Metamorphoses

Metamorphoses

by

Ovid

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Metamorphoses: Book 9: Byblis Summary & Analysis

Summary
Analysis
As Byblis and Caunus grow up, Byblis starts to desire and love her brother as more than a brother. She likes to kiss him on the lips and dresses up to visit him. She is jealous of the other girls who try to get his attention and hates that Caunus calls her his sister. She keeps her incestuous thoughts out of her head during the day, but at night she dreams that they have sex and become one body. When she wakes up, she rebukes herself for her incestuous thoughts, but decides that there is no harm in enjoying Caunus in dreams.
Byblis falls in love with Caunus as they grow up together and can’t keep him out of her dreams, as hard as she tries. This suggests that love is a passion that takes over a person against their will and can at times direct them towards a person they do not want or should not want to be in love with. In this regard, love is an uncontrollable and sometimes destructive force.
Themes
Love and Destruction Theme Icon
Byblis wishes that the gods’ rules and the world’s conventions would let her marry her brother. She dreads the day when another woman will give birth to Caunus’s child. She reflects how the gods often sleep with their siblings but recognizes that the gods live by different rules than humans. Byblis’s tormented desire makes her long to die. However, she knows that if Caunus fell in love with her, she wouldn’t refuse him. After wrestling with herself, she decides to write Caunus a letter confessing her feelings.
Byblis’s love for her brother Caunus causes her to break societal conventions and the rules of the gods and nature. In this way, love—as a passion that overcomes a person against their will and sometimes directs them badly—is a force that can be destructive to society and human laws. All in all, love is a lawless passion which can destroy a person and those around them.
Themes
Love and Destruction Theme Icon
Byblis writes a message to Caunus on a tablet. She starts to call herself his sister, but then calls herself his lover. She reveals her name and describes her shame. She explains that she can’t help her love, and that it’s tormenting her. Caunus has the power to save her from dying, as long as he is willing to disregard the rules. Byblis believes that rules have no bearing on two people in love. She says that she and Caunus can hide their relationship under the guise of brother and sister. When she finishes her message, she hands the tablet to a servant to bring to Caunus.
Like many characters in the Metamorphoses, Byblis loses her voice and therefore her ability to express herself. While in Byblis’s case she loses her voice due to shyness and shame, not having her voice literally taken away from her, her speechlessness still leads her to adopt the method of writing in order to convey her true feelings to Caunus. In this way, writing can be seen as a necessary development in society, as it is a way to communicate when speech won’t do or isn’t possible.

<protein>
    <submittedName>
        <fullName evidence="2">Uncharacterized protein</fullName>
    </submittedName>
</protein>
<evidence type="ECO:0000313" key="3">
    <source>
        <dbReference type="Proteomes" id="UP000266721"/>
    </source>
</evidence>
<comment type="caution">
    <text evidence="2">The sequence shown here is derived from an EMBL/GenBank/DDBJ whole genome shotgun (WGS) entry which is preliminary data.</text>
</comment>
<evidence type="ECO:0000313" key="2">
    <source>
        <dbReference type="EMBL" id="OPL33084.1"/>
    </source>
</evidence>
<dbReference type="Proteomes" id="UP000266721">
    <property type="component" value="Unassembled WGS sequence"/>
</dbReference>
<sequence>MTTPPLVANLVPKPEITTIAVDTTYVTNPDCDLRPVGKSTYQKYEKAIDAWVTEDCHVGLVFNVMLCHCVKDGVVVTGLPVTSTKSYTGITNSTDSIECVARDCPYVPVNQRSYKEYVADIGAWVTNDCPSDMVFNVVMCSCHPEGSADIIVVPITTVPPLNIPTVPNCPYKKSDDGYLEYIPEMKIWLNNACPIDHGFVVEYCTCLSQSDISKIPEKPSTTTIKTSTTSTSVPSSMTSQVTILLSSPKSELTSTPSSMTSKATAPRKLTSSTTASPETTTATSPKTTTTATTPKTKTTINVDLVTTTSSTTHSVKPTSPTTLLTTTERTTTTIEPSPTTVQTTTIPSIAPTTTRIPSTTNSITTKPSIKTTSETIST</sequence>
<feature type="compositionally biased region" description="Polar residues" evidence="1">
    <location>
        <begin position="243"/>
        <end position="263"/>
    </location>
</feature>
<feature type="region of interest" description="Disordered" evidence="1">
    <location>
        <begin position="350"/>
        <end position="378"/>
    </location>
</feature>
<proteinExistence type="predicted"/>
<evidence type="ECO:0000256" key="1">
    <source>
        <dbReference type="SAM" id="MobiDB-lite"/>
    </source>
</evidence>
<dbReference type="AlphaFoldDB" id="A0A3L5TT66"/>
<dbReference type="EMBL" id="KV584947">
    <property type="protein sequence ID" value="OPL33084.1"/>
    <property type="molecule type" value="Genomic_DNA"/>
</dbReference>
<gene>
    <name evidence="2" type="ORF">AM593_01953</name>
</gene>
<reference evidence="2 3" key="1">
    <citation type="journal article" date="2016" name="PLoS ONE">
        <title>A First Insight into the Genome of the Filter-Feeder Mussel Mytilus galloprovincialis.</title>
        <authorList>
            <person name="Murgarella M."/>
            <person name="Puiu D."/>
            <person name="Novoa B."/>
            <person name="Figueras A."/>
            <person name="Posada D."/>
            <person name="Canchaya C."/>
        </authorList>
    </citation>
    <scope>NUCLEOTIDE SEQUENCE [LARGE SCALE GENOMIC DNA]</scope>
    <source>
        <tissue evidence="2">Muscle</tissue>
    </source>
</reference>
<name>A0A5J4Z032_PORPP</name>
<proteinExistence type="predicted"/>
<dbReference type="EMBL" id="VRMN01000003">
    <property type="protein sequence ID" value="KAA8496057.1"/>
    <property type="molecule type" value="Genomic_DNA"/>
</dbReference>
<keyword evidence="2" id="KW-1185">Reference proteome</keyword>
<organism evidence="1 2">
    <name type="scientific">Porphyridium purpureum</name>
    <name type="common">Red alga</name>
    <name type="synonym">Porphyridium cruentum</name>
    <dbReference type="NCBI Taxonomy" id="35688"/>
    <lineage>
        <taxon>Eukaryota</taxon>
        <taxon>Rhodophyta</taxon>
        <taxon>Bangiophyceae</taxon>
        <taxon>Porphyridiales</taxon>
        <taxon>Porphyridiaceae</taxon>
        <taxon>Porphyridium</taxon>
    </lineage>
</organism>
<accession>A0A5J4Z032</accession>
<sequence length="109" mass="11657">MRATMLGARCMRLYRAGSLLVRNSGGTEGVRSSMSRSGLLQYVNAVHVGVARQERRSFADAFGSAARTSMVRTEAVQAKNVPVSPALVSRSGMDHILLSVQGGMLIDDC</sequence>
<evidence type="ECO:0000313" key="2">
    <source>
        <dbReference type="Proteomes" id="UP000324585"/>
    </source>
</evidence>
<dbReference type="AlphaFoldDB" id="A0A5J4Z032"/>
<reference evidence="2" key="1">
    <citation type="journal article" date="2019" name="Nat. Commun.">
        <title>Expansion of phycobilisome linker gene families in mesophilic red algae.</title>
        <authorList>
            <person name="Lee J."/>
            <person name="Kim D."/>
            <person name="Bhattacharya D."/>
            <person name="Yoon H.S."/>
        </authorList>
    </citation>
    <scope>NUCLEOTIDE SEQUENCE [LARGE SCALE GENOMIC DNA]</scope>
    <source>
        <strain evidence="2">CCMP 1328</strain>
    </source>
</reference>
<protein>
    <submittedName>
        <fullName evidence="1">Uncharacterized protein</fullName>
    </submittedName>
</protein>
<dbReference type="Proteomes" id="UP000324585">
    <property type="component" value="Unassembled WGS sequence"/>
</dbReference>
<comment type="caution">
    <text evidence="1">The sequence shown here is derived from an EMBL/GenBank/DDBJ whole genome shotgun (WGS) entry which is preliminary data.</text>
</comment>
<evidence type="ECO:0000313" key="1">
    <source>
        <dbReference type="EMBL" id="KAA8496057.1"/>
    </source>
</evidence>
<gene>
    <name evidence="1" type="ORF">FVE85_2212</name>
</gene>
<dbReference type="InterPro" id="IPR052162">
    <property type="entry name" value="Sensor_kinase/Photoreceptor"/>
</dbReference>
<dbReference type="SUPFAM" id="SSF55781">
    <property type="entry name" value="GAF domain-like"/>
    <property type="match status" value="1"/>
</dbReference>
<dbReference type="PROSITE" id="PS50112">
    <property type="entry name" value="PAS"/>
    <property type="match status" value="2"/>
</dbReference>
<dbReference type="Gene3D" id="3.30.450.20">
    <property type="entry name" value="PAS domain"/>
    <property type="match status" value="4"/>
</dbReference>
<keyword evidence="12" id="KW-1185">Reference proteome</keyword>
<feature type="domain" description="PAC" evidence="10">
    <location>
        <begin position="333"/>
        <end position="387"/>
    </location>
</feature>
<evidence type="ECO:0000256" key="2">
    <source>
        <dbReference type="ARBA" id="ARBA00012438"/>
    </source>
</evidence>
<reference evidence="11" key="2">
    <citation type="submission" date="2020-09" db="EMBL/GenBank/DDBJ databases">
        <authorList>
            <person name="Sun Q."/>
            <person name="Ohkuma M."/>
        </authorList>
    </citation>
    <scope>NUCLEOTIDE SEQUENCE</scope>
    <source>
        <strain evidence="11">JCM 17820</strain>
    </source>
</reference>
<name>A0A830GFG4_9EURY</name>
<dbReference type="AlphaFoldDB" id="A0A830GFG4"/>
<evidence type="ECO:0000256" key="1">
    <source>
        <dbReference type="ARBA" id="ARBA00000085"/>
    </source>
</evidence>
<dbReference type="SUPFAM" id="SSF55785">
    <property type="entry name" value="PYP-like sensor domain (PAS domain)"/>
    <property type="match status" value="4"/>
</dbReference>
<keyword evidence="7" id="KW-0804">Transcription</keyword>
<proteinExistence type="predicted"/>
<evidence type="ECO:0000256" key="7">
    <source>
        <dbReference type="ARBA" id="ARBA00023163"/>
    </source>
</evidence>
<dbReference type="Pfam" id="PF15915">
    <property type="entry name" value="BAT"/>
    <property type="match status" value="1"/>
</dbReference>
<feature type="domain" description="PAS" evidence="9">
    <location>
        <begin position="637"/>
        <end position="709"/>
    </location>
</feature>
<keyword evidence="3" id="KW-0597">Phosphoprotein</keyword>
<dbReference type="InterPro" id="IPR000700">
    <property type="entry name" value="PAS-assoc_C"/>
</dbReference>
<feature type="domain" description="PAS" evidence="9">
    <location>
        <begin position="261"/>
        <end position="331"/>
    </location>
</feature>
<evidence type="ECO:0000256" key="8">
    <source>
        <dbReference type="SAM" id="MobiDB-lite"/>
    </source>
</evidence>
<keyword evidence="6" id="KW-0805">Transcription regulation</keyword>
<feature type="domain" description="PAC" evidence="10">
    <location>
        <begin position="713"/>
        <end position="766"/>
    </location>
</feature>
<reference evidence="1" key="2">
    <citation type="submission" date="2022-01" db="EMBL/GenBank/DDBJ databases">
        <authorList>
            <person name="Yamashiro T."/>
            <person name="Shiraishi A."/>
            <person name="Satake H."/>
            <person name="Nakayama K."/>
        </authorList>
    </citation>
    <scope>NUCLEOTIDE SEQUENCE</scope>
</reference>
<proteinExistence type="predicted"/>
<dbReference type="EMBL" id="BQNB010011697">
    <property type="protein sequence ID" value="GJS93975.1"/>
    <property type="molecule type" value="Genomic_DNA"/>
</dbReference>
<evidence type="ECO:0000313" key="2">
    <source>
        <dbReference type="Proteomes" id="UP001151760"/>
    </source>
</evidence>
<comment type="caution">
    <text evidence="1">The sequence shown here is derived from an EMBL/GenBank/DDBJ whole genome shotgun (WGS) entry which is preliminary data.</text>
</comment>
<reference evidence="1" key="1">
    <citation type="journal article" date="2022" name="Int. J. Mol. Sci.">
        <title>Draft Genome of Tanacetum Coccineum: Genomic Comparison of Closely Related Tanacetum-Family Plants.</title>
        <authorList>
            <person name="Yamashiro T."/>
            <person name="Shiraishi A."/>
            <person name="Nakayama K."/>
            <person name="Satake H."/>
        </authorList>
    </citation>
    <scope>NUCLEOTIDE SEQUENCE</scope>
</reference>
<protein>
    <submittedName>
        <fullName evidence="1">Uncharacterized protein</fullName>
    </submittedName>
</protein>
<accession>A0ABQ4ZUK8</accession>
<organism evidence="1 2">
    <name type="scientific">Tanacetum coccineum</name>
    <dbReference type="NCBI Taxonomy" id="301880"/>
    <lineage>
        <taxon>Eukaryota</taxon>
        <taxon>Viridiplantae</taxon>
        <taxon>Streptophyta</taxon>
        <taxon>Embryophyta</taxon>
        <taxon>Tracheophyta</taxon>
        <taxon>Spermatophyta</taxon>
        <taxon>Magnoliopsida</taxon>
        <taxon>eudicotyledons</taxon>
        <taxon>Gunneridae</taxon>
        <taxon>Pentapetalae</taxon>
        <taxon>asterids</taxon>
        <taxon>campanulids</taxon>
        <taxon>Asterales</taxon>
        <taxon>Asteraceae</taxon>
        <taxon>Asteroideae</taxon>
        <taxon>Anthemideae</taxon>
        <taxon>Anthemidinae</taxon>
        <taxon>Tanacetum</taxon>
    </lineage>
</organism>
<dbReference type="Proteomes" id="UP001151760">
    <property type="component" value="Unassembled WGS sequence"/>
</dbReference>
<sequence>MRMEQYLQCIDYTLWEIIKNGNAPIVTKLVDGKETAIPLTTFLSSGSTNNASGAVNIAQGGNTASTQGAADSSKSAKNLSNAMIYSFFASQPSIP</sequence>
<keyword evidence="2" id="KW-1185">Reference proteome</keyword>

Themes
Love and Destruction Theme Icon
When Caunus reads Byblis’s message, he is appalled and angry. He throws the tablet aside and threatens the servant who brought it to him. The servant runs to Byblis and relays Caunus’s refusal. Byblis feels cold with shame. She rebukes herself for writing the message. She wishes she had spoken to Caunus in person so that she could have embraced him and softened his resolve. Now, her incestuous intentions are revealed, and her mission is destroyed.
Although writing gave Byblis a way to get around her speechlessness due to shame, she now resents the act of writing. She feels that her written feelings were lifeless and ineffective in a way that speaking to Caunus in person would not have been. In this way, writing, instead of developing communication, actually allows for greater miscommunication, and does not fully succeed in substituting the voice’s ability to express one’s true self.
Themes
Love and Destruction Theme Icon
Quotes
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Byblis decides that she will beseech Caunus again and make him change his mind. Now that she has revealed her incestuous desire, she has nothing to lose by pursuing him. She wants Caunus to see that she loves him against her will. Byblis pursues Caunus, but he continuously rejects her and at last flees the city and sets up a new home in a faraway place.
Another consequence of Byblis writing her feelings on a tablet is that they are now permanent. There is a record of her feelings now that cannot be erased, meaning that Byblis cannot conceal her incestuous feelings. In this way, writing holds a person to their views for eternity. 
Themes
Time, Fate, and Poetry  Theme Icon
After Caunus flees, Byblis goes mad. She leaves her homeland and wanders the earth, tearing at her clothes and beating her breast. At last, she collapses on the ground and presses her face into the leaves. Some nymphs try to console her, but she is deaf and motionless with heartbreak. Finally, Byblis wastes away. The nymphs collect her tears and use them to feed a mountain spring that is named after her.
Byblis is so overcome with grief and madness that she is effectively no longer human—unable to move or speak. It is as if Byblis has already been transformed by her grief by the time she is transformed into a mountain spring. In this sense, transformation comes into play when a person is no longer capable of being fully human. 
Themes
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